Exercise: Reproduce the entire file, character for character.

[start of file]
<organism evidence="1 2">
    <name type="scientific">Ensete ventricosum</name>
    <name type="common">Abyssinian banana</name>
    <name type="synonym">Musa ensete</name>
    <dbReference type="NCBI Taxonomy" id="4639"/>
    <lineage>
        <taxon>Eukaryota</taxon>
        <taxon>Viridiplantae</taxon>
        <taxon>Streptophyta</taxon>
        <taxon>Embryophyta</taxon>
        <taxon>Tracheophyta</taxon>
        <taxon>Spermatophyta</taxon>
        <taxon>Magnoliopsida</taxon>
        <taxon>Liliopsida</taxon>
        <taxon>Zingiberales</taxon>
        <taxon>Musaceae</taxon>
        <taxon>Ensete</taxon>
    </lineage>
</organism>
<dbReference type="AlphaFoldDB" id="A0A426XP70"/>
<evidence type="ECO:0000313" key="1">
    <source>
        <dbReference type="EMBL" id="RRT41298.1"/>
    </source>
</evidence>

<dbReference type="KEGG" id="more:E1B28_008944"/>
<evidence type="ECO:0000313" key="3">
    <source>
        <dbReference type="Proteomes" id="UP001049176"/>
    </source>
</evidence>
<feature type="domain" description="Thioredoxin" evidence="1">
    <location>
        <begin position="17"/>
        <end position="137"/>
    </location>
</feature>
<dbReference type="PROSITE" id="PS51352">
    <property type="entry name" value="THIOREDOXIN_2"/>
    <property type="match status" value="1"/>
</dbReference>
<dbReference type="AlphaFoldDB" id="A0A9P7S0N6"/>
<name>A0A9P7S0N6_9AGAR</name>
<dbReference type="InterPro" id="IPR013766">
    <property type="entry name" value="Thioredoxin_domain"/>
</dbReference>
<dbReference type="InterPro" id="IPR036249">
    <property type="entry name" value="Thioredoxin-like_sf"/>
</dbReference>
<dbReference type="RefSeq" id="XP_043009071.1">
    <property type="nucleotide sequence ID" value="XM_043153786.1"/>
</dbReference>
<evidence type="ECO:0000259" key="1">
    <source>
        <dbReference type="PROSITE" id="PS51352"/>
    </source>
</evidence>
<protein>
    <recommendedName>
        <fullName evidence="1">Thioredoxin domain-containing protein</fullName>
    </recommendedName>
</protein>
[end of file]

<organism evidence="1 2">
    <name type="scientific">Ensete ventricosum</name>
    <name type="common">Abyssinian banana</name>
    <name type="synonym">Musa ensete</name>
    <dbReference type="NCBI Taxonomy" id="4639"/>
    <lineage>
        <taxon>Eukaryota</taxon>
        <taxon>Viridiplantae</taxon>
        <taxon>Streptophyta</taxon>
        <taxon>Embryophyta</taxon>
        <taxon>Tracheophyta</taxon>
        <taxon>Spermatophyta</taxon>
        <taxon>Magnoliopsida</taxon>
        <taxon>Liliopsida</taxon>
        <taxon>Zingiberales</taxon>
        <taxon>Musaceae</taxon>
        <taxon>Ensete</taxon>
    </lineage>
</organism>
<dbReference type="AlphaFoldDB" id="A0A426XP70"/>
<evidence type="ECO:0000313" key="1">
    <source>
        <dbReference type="EMBL" id="RRT41298.1"/>
    </source>
</evidence>

<dbReference type="KEGG" id="more:E1B28_008944"/>
<evidence type="ECO:0000313" key="3">
    <source>
        <dbReference type="Proteomes" id="UP001049176"/>
    </source>
</evidence>
<feature type="domain" description="Thioredoxin" evidence="1">
    <location>
        <begin position="17"/>
        <end position="137"/>
    </location>
</feature>
<dbReference type="PROSITE" id="PS51352">
    <property type="entry name" value="THIOREDOXIN_2"/>
    <property type="match status" value="1"/>
</dbReference>
<dbReference type="AlphaFoldDB" id="A0A9P7S0N6"/>
<name>A0A9P7S0N6_9AGAR</name>
<dbReference type="InterPro" id="IPR013766">
    <property type="entry name" value="Thioredoxin_domain"/>
</dbReference>
<dbReference type="InterPro" id="IPR036249">
    <property type="entry name" value="Thioredoxin-like_sf"/>
</dbReference>
<dbReference type="RefSeq" id="XP_043009071.1">
    <property type="nucleotide sequence ID" value="XM_043153786.1"/>
</dbReference>
<evidence type="ECO:0000259" key="1">
    <source>
        <dbReference type="PROSITE" id="PS51352"/>
    </source>
</evidence>
<protein>
    <recommendedName>
        <fullName evidence="1">Thioredoxin domain-containing protein</fullName>
    </recommendedName>
</protein>